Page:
The Big Ten eliminated its six-game minimum requirement for teams to compete in the conference championship game and advanced No. 4 Ohio State to the 2020 Big Ten Championship Game. The conference announced on Wednesday that its administrative council overturned its own rule after consultation with league athletic directors and university presidents. As a result, the No. 4 Buckeyes will take on No. 14 Northwestern in Indianapolis on Dec. 19.

The Buckeyes' eligibility for the Big Ten title has been a national talking point for the past couple of weeks and it took center stage on Tuesday. Ohio State's Dec. 12 game against Michigan was canceled due to ongoing COVID-19 issues within the Wolverines' program, putting its eligibility for the title game in jeopardy. At 5-0, Ohio State fell one game below the six-game minimum for title game eligibility previously agreed upon by Big Ten ADs before the season. By default, No. 12 Indiana would have been the Big Ten East representative even though the Hoosiers lost to Ohio State 42-35 on Nov. 21. 

However, according to the league statement, "the decision was based on a competitive analysis which determined that Ohio State would have advanced to the Big Ten Football Championship Game based on its undefeated record and head-to-head victory over Indiana regardless of a win or loss against Michigan."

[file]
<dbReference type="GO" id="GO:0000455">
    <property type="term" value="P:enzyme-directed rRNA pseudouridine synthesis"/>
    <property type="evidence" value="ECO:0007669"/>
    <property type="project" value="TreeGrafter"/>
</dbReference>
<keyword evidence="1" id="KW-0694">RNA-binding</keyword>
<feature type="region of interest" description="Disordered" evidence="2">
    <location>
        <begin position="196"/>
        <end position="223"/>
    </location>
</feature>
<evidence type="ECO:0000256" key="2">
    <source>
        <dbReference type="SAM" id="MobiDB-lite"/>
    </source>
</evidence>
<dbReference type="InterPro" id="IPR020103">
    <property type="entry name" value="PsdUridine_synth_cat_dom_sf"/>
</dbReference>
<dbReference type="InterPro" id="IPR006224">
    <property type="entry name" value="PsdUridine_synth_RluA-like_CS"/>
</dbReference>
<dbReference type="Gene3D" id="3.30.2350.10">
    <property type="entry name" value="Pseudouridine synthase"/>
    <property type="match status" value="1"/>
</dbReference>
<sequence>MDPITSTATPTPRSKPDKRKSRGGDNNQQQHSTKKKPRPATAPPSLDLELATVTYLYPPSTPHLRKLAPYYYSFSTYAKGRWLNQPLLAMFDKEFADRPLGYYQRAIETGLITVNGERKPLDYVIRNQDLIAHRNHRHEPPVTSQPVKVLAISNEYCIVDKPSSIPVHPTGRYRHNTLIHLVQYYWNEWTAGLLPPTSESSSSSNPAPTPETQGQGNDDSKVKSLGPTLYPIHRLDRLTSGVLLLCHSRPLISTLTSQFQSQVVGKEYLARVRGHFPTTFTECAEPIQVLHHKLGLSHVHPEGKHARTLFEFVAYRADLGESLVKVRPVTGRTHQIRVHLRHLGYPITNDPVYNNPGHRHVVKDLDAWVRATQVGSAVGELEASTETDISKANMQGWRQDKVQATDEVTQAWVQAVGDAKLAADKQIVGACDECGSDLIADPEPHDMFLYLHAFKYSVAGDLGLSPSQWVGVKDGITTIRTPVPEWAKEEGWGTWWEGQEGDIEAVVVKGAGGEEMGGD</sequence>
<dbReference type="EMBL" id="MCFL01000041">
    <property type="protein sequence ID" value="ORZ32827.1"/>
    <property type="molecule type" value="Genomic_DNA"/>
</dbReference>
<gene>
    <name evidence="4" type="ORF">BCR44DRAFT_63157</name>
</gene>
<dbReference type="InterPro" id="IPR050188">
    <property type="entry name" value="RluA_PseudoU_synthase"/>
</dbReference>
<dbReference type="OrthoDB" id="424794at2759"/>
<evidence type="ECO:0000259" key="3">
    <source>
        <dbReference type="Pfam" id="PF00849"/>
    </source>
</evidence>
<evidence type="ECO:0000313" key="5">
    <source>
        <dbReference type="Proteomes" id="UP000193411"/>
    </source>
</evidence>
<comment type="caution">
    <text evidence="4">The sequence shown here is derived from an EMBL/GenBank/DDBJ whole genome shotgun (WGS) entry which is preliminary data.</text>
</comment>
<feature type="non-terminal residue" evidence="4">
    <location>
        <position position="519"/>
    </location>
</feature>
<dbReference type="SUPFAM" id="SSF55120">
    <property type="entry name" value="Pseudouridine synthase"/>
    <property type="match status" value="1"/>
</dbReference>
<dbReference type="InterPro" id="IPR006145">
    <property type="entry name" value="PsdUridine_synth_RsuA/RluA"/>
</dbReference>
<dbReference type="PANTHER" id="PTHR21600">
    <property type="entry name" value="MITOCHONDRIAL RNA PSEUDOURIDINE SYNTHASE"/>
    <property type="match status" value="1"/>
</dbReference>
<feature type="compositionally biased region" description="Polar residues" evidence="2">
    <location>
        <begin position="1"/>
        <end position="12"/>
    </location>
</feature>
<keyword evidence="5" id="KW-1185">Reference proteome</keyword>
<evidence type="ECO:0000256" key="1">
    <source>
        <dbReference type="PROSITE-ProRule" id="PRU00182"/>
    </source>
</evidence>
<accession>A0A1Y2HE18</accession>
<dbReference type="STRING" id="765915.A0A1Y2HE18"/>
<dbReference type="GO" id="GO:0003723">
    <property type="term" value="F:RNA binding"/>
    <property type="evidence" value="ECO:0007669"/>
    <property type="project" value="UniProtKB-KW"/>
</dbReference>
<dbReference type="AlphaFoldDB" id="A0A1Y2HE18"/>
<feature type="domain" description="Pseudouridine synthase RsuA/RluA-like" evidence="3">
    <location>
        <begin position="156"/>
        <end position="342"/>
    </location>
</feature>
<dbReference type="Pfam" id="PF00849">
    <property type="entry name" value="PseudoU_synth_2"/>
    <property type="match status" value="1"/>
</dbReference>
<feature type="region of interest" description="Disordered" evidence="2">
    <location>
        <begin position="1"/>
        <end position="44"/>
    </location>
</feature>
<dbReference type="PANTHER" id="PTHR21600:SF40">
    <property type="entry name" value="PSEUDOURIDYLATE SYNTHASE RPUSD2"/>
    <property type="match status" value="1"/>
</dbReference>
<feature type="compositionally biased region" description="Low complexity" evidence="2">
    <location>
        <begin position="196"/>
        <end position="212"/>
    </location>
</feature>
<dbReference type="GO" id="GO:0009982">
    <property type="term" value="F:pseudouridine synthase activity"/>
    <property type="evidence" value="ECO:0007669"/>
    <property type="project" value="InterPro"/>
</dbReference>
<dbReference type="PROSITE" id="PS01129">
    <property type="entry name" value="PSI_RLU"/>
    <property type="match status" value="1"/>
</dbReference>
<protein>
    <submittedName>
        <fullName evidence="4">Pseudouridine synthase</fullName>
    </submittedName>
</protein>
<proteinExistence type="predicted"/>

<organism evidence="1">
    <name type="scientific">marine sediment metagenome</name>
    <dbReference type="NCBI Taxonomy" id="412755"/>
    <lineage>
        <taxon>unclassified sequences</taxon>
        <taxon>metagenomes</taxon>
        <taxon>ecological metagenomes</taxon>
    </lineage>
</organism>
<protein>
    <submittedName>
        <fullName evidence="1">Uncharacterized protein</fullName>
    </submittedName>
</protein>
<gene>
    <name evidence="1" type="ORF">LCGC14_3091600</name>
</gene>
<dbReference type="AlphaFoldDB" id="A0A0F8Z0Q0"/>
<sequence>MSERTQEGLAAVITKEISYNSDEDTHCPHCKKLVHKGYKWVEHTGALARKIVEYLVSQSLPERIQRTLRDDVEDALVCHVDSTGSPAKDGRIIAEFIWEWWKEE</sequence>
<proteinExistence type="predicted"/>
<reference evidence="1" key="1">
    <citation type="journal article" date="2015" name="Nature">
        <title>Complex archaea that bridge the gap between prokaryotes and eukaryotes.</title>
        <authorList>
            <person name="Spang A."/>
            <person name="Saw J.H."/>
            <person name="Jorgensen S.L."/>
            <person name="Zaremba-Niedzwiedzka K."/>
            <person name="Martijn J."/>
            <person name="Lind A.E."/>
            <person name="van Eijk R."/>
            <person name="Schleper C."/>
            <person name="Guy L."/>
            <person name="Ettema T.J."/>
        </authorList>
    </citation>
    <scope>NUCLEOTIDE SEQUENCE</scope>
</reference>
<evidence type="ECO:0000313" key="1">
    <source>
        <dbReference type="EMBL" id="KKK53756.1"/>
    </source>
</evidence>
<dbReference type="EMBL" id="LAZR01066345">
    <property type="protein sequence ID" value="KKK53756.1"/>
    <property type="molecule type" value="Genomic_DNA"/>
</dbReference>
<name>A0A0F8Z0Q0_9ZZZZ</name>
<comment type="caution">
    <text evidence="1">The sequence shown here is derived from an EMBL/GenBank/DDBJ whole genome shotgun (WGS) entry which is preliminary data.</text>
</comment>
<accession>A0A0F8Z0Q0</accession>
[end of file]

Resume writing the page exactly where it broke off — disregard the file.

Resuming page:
Also at stake was the Buckeyes' path to the College Football Playoff. Based on the selection committee's latest rankings, Ohio State would probably be in regardless of whether it won the Big Ten title, but this adds to the assurance for the Buckeyes. 

The Big Ten decided in September, prior to starting its eight-game season, that it would require teams to play at least six of the scheduled games in order to protect the integrity of the championship game. CBS Sports' Dennis Dodd reported that the minimum was unanimously agreed upon. But in recent weeks, some Big Ten athletic directors, including Wisconsin's Barry Alvarez and even Michigan's Warde Manuel, have publicly favored overturning that rule

"I don't believe that anybody at Ohio State or any other team should be punished for decisions that we made by looking at eight games and saying, 'We should play six,'" Manuel said during a Zoom call with reporters, "not knowing the effects of what happens to them and their team versus what happens to our team."